Well, while M3 was being captured, the optics on both scopes started to dew up. I ended up with 10 x 2min images which were processed to give this image. It’s not as sharp as I’d like – more work on focusing required – but at least the guiding worked 🙂
I also had a go at setting up and using the Starlight Xpress Lodestar autoguider that I recently bought. It’s certainly much more sensitive than the ToUcam for this purpose, but I still didn’t get the system tracking as I would have liked. More experimentation needed!
The faint smudge visible below and to the right of M35 is another open cluster, NGC 2158.
So here’s a quick shot of the moon, overexposed to make the earthshine visible. I always find it fascinating to be a able to see so much detail on the surface of an object that’s lit only by light reflected from the earth.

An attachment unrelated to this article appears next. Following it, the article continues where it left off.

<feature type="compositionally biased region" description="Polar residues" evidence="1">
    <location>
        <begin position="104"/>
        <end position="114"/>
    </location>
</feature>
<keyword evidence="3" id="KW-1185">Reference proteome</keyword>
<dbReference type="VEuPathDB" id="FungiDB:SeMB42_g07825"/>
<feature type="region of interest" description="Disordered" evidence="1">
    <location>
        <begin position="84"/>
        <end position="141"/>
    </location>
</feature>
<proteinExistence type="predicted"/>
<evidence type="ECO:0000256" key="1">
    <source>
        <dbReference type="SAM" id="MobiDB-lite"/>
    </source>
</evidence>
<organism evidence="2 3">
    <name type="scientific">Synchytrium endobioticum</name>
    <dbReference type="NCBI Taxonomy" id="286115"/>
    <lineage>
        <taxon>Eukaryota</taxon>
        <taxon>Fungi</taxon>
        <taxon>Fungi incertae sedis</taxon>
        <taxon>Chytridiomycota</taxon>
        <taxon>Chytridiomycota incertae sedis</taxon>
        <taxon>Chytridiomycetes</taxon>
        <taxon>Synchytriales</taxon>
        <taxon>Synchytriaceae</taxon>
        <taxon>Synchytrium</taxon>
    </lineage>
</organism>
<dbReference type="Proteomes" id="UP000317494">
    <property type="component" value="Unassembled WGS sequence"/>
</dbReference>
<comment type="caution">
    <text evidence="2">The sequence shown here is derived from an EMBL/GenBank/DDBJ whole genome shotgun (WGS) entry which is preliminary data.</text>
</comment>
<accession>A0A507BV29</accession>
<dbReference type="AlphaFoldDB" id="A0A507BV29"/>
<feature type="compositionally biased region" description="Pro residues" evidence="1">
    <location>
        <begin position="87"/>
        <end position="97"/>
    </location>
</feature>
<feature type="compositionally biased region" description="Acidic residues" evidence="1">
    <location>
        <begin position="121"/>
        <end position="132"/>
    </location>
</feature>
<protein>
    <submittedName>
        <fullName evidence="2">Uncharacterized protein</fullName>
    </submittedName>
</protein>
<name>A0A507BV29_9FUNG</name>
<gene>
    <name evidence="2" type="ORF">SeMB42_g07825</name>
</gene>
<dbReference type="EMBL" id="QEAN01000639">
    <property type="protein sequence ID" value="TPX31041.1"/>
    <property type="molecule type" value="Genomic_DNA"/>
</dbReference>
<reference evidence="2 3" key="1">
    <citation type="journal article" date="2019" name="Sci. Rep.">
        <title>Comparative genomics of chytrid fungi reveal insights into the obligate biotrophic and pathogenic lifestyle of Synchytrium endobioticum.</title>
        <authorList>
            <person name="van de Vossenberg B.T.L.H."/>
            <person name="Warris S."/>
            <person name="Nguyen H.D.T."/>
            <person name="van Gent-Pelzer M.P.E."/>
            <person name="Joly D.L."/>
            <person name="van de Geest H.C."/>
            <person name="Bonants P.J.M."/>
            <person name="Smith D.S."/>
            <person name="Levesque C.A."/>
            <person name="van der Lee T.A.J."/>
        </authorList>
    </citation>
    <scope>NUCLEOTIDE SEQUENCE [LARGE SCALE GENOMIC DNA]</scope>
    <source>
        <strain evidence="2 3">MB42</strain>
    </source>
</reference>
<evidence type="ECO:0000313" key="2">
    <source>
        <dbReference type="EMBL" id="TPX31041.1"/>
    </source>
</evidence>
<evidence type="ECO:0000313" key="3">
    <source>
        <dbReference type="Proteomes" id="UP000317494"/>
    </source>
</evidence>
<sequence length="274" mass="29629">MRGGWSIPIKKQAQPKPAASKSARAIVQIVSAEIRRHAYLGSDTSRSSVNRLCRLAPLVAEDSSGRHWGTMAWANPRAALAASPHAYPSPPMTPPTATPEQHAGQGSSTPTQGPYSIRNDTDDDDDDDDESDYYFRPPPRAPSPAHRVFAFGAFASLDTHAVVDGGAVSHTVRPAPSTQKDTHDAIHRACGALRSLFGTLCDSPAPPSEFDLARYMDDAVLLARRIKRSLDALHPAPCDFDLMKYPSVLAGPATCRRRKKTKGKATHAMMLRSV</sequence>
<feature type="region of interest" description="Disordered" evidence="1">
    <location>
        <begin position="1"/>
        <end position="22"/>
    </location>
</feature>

It’s a beautiful night outside, so here’s another go at Saturn. This was taken using just a TouCam through the LX200R, without a Barlow of any sort. I’ve found it difficult to get a good image with a 2x Barlow in place – I just tend to end up with a big fuzzy blob.
After a night of clear skies, but very strong winds, I decided to get up early to have a go at getting a shot of the conjunction between Venus and Jupiter. However, the weather decided not to play ball, and I ended up with a band of cloud along the southern horizon. All that was visible was the moon peeking out through the cloud layer.
Clear skies again tonight. This is shot taken with my little-used Atik 2C. The final image is a stack of 42 separate exposures of either 2, 5 or 10 seconds duration, taken through the Equinox ED80. The individual frames were then processed in Images Plus v3.
Not a great picture, but I guess it’s maybe not too bad for an 8 bit camera like the Atik.